All your resources at your fingertips.Learn More
(Family Division; Ryder J; 11 September 2009)
The Algerian father and the Spanish mother had married and set up home in England; the couple had a child. When the child was about 11 months old, the mother failed to return from Spain at end of a holiday.
The father immediately issued Hague Convention proceedings for the child's summary return from Spain. In the meantime the mother issued divorce proceedings in Spain, which the Spanish court declined to hear, and the father issued Children Act proceedings in England. The mother intentionally avoided any participation in the English proceedings, repeatedly avoiding service; she effectively frustrated contact between the father and the child.
The Hague proceedings were making slow progress in Spain, apparently because of an allegation by the mother that the father was a 'fundamentalist', which allegation was investigated by the Spanish authorities until the Criminal Investigation Court dismissed it as 'not constituting any offence'. The final hearing in the Hague proceedings took place over 18 months after the proceedings were issued, and at the hearing the Spanish court refused summary return, apparently under Art 13(b), on the basis that the child was settled.
The father then sought an order for return from the English court, under Brussels II Revised, Art 11(7). The mother again evaded service and refused to participate in the proceedings. In pursuit of international judicial co-operation, the office of Thorpe LJ established communication with Spain's senior judicial representative, and there was reason to believe that help would be forthcoming.
At an interim hearing, notwithstanding the mother's non-attendance, the father sought an order for reasonable direct contact with the child, together with various orders in respect of parental responsibility and recitals to assist in the implementation of contact.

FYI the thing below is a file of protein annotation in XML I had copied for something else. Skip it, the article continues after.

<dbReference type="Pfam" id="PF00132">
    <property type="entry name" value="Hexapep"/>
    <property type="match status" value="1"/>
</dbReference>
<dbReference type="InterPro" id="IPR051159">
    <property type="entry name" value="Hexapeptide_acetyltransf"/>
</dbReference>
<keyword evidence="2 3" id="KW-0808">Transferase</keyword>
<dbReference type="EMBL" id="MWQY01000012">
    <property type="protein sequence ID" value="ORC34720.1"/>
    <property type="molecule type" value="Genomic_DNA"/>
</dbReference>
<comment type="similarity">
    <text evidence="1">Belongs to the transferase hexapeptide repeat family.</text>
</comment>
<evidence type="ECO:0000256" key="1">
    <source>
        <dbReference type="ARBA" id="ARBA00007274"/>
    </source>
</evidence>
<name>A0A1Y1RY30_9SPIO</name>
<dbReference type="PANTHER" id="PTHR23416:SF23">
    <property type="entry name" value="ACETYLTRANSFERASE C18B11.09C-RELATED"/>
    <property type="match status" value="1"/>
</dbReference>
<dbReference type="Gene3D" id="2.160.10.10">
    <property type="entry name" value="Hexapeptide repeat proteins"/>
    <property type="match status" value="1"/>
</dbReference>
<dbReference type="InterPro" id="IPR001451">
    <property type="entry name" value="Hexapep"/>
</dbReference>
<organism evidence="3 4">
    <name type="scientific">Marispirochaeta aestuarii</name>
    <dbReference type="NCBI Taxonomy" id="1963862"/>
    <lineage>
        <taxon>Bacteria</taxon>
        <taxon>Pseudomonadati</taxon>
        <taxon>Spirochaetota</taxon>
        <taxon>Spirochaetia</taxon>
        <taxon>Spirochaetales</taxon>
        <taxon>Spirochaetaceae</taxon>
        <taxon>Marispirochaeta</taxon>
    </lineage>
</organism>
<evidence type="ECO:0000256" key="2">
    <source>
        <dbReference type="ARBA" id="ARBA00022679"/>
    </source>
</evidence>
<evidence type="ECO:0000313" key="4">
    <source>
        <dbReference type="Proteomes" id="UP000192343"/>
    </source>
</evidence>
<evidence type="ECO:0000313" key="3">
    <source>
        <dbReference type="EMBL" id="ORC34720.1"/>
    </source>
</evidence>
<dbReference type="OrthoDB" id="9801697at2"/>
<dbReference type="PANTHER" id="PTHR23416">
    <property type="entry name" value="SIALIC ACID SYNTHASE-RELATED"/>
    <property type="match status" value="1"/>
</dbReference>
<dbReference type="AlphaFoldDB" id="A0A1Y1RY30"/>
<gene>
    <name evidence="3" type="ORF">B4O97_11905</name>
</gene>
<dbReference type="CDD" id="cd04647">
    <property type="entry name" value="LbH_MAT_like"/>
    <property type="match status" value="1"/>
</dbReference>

The English court retained jurisdiction to make the welfare order requested of it by the father. Until such time as that application was determined, jurisdiction was not ceded to the Spanish courts. The considerable delay since the father had last had contact would ordinarily be detrimental to the child's welfare and her relationship with the father. The fact of delay, which was not the fault of either the father or the child, did not render the English court's jurisdiction of only technical effect.
The Spanish court's refusal to order summary return to the jurisdiction of habitual residence was difficult to comprehend by reference to Hague Convention principles. The Spanish court appeared to have confused settlement with an Art 13(b) defence, and the Spanish court's stated reasons for finding an Art 13(b) defence fell far short of what would be required to establish such a defence in the English jurisdiction. The delay of over 18 months was inexplicable, having regard to the clear timetable set out in Brussels II Revised, Art 11(3) for such cases, and appeared to be a breach of the child and the father's human rights under European Convention on Human Rights, Art 8.
The father was entitled to invoke Art 11 of Brussels II Revised in England, and had used every known method to serve the mother and to try to engage her in the English proceedings. Given that there was no adverse information about the father available to the court, the court was likely to make an order for direct contact unless the mother began to engage with the legal process, and provided information about the welfare of the child. The court would adjourn proceedings for a brief period to give international judicial co-operation an opportunity to effect service on the mother and to facilitate an effective hearing before the English courts.
This ready reference guide for all family court practitioners and judges provides a portable...